On a mission to share about how communication in the workplace and personal relationships plays a large role in your happiness

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Last Updated on January 15, 2021

7 Ways To Have More Confident Body Language

7 Ways To Have More Confident Body Language

The popular idiomatic saying that “actions speak louder than words” has been around for centuries, but even to this day, most people struggle with at least one area of nonverbal communication. Consequently, many of us aspire to have more confident body language but don’t have the knowledge and tools necessary to change what are largely unconscious behaviors.

Given that others’ perceptions of our competence and confidence are predominantly influenced by what we do with our faces and bodies, it’s important to develop greater self-awareness and consciously practice better posture, stance, eye contact, facial expressions, hand movements, and other aspects of body language.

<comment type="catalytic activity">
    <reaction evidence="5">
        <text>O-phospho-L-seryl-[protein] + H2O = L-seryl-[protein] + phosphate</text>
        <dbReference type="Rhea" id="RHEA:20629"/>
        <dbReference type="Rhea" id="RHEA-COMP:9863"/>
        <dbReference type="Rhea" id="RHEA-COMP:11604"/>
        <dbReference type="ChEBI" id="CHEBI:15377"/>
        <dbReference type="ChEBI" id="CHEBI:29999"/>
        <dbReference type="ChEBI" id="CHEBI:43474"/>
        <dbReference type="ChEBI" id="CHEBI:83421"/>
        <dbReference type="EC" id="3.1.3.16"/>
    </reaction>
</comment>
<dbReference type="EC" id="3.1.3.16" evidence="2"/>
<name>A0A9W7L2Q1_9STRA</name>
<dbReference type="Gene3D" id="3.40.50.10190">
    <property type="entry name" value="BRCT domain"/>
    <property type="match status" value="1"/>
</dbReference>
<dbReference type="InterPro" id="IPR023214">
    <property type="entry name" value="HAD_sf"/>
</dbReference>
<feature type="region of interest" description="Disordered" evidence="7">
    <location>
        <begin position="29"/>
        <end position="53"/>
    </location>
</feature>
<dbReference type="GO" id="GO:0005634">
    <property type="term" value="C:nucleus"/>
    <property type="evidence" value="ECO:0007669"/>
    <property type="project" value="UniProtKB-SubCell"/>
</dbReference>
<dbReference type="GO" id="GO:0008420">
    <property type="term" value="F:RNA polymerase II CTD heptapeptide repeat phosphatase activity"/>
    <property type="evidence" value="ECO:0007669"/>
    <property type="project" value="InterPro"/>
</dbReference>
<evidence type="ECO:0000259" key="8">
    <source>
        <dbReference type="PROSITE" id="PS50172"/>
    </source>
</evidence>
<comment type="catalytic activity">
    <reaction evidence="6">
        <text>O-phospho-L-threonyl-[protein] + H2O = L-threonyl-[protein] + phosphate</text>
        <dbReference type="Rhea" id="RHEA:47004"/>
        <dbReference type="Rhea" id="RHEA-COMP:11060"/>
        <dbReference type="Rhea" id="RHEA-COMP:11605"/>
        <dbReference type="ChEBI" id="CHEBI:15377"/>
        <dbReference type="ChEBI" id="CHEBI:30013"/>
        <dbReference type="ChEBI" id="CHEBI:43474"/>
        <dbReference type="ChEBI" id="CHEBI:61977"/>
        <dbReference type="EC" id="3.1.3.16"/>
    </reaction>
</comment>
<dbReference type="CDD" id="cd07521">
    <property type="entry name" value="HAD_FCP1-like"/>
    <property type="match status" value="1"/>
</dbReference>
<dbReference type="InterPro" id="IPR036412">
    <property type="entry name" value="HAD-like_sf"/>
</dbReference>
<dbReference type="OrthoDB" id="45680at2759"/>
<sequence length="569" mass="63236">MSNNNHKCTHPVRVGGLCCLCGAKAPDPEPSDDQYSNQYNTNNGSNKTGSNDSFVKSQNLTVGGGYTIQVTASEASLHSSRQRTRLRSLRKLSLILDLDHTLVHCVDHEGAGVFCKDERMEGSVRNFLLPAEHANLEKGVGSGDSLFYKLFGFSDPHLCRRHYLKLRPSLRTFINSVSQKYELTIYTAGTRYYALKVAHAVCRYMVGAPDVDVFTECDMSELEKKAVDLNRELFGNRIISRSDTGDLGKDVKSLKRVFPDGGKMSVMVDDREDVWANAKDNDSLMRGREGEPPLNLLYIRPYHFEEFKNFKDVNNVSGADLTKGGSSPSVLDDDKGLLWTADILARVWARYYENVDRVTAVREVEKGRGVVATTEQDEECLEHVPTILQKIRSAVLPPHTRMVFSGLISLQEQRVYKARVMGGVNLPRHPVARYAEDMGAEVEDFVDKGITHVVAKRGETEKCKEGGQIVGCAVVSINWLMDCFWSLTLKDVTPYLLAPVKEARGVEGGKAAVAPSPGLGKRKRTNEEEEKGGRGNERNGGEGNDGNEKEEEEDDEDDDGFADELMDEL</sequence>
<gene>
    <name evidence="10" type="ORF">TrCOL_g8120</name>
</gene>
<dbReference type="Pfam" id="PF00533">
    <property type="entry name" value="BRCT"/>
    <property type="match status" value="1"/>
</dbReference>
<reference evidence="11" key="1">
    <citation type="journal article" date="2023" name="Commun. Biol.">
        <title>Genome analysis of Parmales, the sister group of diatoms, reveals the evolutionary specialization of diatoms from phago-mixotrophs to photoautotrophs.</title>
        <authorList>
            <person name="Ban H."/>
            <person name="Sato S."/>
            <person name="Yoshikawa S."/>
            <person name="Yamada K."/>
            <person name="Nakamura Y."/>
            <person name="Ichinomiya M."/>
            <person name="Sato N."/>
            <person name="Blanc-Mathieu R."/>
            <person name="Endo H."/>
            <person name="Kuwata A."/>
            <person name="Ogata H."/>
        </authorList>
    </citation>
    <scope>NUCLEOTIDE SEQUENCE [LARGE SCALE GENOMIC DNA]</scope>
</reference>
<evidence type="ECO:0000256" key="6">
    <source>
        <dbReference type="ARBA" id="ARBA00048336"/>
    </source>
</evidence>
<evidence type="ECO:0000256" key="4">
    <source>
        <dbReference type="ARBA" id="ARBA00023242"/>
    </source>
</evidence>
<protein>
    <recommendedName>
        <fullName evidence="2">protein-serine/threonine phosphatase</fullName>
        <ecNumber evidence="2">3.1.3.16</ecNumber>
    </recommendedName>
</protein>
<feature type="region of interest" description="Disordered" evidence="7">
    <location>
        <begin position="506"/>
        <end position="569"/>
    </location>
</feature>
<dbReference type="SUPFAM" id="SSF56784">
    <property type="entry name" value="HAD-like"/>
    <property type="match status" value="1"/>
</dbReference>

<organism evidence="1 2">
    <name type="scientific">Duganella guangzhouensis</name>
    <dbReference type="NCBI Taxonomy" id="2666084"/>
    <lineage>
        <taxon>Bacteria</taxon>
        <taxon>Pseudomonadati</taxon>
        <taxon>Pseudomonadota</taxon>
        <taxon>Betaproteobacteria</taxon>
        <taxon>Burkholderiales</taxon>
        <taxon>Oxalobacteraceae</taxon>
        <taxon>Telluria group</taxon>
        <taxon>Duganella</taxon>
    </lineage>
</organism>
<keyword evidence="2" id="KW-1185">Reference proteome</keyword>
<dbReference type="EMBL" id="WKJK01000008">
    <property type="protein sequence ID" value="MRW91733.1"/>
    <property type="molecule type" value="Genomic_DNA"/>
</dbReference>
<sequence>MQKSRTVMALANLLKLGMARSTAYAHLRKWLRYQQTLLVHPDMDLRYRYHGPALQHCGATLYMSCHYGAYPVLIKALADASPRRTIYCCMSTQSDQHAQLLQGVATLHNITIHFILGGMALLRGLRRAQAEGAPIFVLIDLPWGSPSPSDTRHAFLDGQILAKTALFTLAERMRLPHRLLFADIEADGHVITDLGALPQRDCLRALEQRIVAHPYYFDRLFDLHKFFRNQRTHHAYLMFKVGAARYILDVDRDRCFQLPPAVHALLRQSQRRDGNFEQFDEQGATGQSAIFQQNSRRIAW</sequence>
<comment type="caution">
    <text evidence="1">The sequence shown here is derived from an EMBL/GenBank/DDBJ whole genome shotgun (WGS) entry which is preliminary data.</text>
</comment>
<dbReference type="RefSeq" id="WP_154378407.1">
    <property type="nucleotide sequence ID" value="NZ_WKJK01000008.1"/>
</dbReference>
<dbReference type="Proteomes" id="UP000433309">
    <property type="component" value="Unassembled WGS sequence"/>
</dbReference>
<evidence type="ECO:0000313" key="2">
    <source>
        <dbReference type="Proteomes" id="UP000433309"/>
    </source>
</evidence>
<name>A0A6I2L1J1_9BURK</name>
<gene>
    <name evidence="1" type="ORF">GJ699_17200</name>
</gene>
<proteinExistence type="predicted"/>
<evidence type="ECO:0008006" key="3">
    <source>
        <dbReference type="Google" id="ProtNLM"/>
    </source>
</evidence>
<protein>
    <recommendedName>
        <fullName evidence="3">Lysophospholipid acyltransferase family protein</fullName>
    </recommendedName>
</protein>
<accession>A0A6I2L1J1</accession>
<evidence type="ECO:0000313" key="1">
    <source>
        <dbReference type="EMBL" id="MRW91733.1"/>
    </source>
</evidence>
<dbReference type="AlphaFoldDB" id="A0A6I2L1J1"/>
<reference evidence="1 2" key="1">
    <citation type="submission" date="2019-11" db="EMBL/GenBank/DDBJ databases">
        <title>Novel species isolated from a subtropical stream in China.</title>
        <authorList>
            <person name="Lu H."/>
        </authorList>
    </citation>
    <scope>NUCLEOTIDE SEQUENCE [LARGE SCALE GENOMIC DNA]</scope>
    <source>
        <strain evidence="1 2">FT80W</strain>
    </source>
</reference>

Posture

First things first: how is your posture? Let’s start with a quick self-assessment of your body.

  • Are your shoulders slumped over or rolled back in an upright posture?
  • When you stand up, do you evenly distribute your weight or lean excessively to one side?
  • Does your natural stance place your feet relatively shoulder-width apart or are your feet and legs close together in a closed-off position?
  • When you sit, does your lower back protrude out in a slumped position or maintain a straight, spine-friendly posture in your seat?

All of these are important considerations to make when evaluating and improving your posture and stance, which will lead to more confident body language over time. If you routinely struggle with maintaining good posture, consider buying a posture trainer/corrector, consulting a chiropractor or physical therapist, stretching daily, and strengthening both your core and back muscles.